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[kuh-rey-juh s] /kəˈreɪ dʒəs/
possessing or characterized by courage; brave:
a courageous speech against the dictator.
Origin of courageous
1250-1300; Middle English corageous < Anglo-French curajous, Old French corageus, equivalent to corage courage + -eus -eous
Related forms
courageously, adverb
courageousness, noun
uncourageous, adjective
uncourageously, adverb
uncourageousness, noun
See brave. Unabridged
Based on the Random House Dictionary, © Random House, Inc. 2015.
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Examples from the Web for courageous
Contemporary Examples
Historical Examples
  • Still, with his courage he displayed caution, the caution that only a courageous man would dare to display.

  • One of the most cheerful and courageous, because one of the most hopeful of workers, was Carey, the missionary.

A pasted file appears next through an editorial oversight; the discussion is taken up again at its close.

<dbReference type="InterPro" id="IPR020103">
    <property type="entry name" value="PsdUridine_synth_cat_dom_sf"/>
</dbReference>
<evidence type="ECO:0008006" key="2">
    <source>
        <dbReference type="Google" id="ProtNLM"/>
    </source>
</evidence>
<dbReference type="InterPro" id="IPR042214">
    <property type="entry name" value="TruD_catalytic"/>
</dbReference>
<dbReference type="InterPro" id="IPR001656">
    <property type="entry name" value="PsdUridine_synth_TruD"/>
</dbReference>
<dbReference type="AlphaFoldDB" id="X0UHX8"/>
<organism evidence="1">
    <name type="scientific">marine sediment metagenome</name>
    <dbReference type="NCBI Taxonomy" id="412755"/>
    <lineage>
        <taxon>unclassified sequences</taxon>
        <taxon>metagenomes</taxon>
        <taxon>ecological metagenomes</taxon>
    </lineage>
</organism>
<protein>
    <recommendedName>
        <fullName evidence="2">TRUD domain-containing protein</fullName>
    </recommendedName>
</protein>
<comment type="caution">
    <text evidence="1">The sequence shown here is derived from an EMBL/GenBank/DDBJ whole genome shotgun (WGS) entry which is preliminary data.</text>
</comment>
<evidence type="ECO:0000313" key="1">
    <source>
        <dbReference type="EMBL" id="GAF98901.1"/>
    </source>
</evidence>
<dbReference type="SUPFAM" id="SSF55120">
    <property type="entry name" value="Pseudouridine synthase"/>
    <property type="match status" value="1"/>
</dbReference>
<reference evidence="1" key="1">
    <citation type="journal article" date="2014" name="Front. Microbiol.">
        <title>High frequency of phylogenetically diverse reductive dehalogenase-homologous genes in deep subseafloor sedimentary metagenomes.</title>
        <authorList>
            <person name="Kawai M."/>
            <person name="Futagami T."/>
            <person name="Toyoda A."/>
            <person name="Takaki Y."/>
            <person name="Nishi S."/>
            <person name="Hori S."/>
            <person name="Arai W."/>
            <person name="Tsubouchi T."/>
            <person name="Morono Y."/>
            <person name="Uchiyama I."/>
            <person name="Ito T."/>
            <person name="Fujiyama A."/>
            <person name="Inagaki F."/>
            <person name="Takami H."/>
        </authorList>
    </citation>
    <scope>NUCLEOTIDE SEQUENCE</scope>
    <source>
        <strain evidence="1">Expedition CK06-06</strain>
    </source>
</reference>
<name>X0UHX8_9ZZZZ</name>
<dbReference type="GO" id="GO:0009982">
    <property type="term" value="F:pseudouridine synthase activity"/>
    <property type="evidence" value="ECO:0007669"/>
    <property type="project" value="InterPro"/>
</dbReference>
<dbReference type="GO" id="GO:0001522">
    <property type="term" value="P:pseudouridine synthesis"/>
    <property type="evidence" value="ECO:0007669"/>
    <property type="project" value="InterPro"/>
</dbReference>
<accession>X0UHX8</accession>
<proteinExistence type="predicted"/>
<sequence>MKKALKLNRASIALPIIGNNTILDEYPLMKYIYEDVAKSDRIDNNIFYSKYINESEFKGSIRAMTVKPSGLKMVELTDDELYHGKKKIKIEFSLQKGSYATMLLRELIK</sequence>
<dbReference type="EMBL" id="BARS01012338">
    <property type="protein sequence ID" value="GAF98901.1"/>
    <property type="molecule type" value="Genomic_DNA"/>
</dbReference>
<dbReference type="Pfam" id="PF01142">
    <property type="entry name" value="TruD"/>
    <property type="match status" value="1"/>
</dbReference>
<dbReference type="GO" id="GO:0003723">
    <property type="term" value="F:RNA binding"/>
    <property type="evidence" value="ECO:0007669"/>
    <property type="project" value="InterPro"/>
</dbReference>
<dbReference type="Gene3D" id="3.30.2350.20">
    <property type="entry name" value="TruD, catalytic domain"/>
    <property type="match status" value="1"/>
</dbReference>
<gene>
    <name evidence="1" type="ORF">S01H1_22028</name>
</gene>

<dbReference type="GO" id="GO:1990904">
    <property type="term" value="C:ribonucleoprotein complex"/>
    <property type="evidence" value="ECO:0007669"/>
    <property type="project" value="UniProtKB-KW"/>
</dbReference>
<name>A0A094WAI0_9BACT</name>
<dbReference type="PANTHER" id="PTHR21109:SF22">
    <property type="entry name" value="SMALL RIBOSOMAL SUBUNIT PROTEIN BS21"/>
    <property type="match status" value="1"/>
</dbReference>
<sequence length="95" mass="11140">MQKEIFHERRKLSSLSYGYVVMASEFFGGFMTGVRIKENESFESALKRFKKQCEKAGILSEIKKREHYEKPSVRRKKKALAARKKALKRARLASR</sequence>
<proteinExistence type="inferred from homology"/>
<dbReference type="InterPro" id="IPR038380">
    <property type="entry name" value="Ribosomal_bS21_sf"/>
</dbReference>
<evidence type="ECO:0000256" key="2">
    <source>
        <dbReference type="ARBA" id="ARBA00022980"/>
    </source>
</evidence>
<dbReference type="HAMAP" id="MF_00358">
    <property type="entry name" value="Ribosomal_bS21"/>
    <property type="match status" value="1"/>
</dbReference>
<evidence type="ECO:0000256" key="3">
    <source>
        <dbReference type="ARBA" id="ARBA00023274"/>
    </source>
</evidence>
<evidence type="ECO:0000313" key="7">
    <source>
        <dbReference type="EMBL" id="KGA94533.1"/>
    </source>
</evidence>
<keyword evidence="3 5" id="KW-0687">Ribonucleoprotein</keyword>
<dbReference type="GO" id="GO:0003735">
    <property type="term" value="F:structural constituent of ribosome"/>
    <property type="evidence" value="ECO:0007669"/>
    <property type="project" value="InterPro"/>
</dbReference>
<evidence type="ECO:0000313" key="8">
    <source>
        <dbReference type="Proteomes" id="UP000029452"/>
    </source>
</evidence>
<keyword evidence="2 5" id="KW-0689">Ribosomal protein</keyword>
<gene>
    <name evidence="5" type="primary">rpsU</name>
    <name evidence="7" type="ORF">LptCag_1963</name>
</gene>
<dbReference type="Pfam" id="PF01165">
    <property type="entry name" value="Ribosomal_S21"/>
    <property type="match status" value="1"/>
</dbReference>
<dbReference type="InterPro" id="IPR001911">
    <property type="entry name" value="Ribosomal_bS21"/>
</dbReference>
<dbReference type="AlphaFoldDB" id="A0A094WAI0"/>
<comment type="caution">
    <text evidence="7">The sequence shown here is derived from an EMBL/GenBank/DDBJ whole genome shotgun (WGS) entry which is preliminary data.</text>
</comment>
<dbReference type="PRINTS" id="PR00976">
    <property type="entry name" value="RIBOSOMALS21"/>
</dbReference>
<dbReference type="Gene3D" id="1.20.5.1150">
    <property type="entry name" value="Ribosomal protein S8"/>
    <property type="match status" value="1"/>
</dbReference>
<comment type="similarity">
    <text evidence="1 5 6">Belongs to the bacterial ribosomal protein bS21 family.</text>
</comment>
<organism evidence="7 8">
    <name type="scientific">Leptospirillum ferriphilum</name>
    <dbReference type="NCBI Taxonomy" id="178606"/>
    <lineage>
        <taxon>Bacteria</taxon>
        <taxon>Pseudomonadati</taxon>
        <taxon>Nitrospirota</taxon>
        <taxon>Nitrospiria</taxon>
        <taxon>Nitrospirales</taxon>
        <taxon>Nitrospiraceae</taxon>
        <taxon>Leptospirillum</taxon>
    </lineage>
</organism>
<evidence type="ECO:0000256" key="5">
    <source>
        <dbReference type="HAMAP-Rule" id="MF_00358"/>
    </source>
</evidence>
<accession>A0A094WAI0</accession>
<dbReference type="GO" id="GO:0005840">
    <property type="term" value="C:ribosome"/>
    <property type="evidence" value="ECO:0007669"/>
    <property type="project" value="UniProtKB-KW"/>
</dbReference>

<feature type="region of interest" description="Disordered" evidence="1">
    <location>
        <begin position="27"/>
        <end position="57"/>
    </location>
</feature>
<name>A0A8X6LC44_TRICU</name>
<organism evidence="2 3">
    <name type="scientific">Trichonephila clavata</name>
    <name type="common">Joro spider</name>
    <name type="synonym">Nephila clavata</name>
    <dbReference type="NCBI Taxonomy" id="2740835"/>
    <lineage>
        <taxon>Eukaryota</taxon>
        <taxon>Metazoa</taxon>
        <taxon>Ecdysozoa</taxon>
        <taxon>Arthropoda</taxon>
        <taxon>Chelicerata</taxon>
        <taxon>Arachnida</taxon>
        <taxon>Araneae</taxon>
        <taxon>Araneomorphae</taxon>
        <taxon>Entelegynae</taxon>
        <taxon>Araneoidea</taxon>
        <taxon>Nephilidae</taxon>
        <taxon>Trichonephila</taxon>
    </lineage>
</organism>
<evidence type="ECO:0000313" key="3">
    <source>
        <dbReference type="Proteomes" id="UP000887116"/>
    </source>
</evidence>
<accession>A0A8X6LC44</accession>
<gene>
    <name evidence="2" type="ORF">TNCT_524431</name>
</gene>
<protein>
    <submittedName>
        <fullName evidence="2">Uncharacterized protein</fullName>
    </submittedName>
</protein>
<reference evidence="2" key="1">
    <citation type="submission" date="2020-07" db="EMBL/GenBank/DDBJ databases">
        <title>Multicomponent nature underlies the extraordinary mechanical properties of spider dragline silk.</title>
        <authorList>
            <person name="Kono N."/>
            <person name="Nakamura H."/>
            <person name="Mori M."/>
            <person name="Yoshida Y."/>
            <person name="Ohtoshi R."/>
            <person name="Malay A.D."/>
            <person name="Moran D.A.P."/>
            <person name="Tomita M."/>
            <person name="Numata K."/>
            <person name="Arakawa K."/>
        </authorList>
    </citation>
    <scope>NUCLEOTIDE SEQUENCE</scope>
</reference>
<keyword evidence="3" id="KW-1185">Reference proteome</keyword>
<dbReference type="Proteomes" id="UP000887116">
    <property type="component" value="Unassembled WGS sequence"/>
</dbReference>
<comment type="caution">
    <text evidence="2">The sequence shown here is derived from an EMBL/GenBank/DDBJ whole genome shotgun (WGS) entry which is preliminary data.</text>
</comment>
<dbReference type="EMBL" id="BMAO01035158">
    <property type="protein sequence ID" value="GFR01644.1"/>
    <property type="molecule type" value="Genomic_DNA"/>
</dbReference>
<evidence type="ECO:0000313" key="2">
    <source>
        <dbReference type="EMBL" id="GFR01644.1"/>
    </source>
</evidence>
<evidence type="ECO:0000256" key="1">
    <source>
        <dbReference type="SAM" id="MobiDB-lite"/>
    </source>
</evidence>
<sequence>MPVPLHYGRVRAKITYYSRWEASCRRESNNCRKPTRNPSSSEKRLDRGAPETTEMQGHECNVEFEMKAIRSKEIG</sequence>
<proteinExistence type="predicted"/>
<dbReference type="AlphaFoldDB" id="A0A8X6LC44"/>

Self-Help Samuel Smiles
  • He was not courageous, nor did he love warfare, and he paid little attention to the business of the state.

  • And a coward would do less than a courageous and temperate man?

    Euthydemus Plato
  • Nebuchadnezzar, admiring the courageous resistance of the Jews, agrees to spare their lives if they open their gates.

    The Forerunners Romain Rolland
British Dictionary definitions for courageous


possessing or expressing courage
Derived Forms
courageously, adverb
courageousness, noun
Collins English Dictionary - Complete & Unabridged 2012 Digital Edition
© William Collins Sons & Co. Ltd. 1979, 1986 © HarperCollins
Publishers 1998, 2000, 2003, 2005, 2006, 2007, 2009, 2012
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Word Origin and History for courageous

late 13c., from Anglo-French corageous, Old French corageus (12c., Modern French courageux), from corage (see courage). Related: Courageously; courageousness.

Online Etymology Dictionary, © 2010 Douglas Harper
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